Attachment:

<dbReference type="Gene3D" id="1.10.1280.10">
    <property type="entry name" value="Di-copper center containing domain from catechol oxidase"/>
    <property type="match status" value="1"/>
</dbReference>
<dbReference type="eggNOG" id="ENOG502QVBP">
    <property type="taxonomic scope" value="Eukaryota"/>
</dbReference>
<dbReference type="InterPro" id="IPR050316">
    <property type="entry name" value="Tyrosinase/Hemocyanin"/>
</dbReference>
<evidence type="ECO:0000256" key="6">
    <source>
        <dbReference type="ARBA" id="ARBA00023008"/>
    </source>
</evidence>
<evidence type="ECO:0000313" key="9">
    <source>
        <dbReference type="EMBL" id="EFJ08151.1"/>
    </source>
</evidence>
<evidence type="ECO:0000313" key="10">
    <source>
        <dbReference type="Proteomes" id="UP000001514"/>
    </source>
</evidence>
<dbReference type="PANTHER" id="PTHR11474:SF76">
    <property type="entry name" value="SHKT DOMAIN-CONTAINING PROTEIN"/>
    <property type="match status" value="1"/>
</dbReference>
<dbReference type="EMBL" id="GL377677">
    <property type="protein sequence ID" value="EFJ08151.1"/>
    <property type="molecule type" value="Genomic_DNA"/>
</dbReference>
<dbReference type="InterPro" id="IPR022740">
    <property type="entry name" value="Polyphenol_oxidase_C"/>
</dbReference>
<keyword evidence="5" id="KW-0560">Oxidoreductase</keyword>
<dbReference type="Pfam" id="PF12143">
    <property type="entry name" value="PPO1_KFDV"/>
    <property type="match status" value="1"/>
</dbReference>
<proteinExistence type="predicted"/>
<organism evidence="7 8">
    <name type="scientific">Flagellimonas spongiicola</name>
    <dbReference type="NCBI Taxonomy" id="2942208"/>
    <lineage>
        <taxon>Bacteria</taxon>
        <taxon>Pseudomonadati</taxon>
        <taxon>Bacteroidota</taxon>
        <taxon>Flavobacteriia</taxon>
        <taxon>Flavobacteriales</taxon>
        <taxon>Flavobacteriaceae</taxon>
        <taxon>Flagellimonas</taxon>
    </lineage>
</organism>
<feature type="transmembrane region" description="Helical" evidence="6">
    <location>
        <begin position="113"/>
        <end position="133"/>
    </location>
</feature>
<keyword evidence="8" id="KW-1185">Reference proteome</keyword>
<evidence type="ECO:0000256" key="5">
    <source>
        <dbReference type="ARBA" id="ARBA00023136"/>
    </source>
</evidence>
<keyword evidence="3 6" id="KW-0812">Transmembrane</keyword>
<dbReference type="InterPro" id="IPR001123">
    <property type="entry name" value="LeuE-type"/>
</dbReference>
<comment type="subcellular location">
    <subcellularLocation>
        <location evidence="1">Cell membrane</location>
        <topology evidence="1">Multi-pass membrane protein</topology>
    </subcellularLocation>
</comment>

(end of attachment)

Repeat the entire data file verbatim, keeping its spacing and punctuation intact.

<dbReference type="Gene3D" id="1.10.1280.10">
    <property type="entry name" value="Di-copper center containing domain from catechol oxidase"/>
    <property type="match status" value="1"/>
</dbReference>
<dbReference type="eggNOG" id="ENOG502QVBP">
    <property type="taxonomic scope" value="Eukaryota"/>
</dbReference>
<dbReference type="InterPro" id="IPR050316">
    <property type="entry name" value="Tyrosinase/Hemocyanin"/>
</dbReference>
<evidence type="ECO:0000256" key="6">
    <source>
        <dbReference type="ARBA" id="ARBA00023008"/>
    </source>
</evidence>
<evidence type="ECO:0000313" key="9">
    <source>
        <dbReference type="EMBL" id="EFJ08151.1"/>
    </source>
</evidence>
<evidence type="ECO:0000313" key="10">
    <source>
        <dbReference type="Proteomes" id="UP000001514"/>
    </source>
</evidence>
<dbReference type="PANTHER" id="PTHR11474:SF76">
    <property type="entry name" value="SHKT DOMAIN-CONTAINING PROTEIN"/>
    <property type="match status" value="1"/>
</dbReference>
<dbReference type="EMBL" id="GL377677">
    <property type="protein sequence ID" value="EFJ08151.1"/>
    <property type="molecule type" value="Genomic_DNA"/>
</dbReference>
<dbReference type="InterPro" id="IPR022740">
    <property type="entry name" value="Polyphenol_oxidase_C"/>
</dbReference>
<keyword evidence="5" id="KW-0560">Oxidoreductase</keyword>
<dbReference type="Pfam" id="PF12143">
    <property type="entry name" value="PPO1_KFDV"/>
    <property type="match status" value="1"/>
</dbReference>
<proteinExistence type="predicted"/>
<organism evidence="7 8">
    <name type="scientific">Flagellimonas spongiicola</name>
    <dbReference type="NCBI Taxonomy" id="2942208"/>
    <lineage>
        <taxon>Bacteria</taxon>
        <taxon>Pseudomonadati</taxon>
        <taxon>Bacteroidota</taxon>
        <taxon>Flavobacteriia</taxon>
        <taxon>Flavobacteriales</taxon>
        <taxon>Flavobacteriaceae</taxon>
        <taxon>Flagellimonas</taxon>
    </lineage>
</organism>
<feature type="transmembrane region" description="Helical" evidence="6">
    <location>
        <begin position="113"/>
        <end position="133"/>
    </location>
</feature>
<keyword evidence="8" id="KW-1185">Reference proteome</keyword>
<evidence type="ECO:0000256" key="5">
    <source>
        <dbReference type="ARBA" id="ARBA00023136"/>
    </source>
</evidence>
<keyword evidence="3 6" id="KW-0812">Transmembrane</keyword>
<dbReference type="InterPro" id="IPR001123">
    <property type="entry name" value="LeuE-type"/>
</dbReference>
<comment type="subcellular location">
    <subcellularLocation>
        <location evidence="1">Cell membrane</location>
        <topology evidence="1">Multi-pass membrane protein</topology>
    </subcellularLocation>
</comment>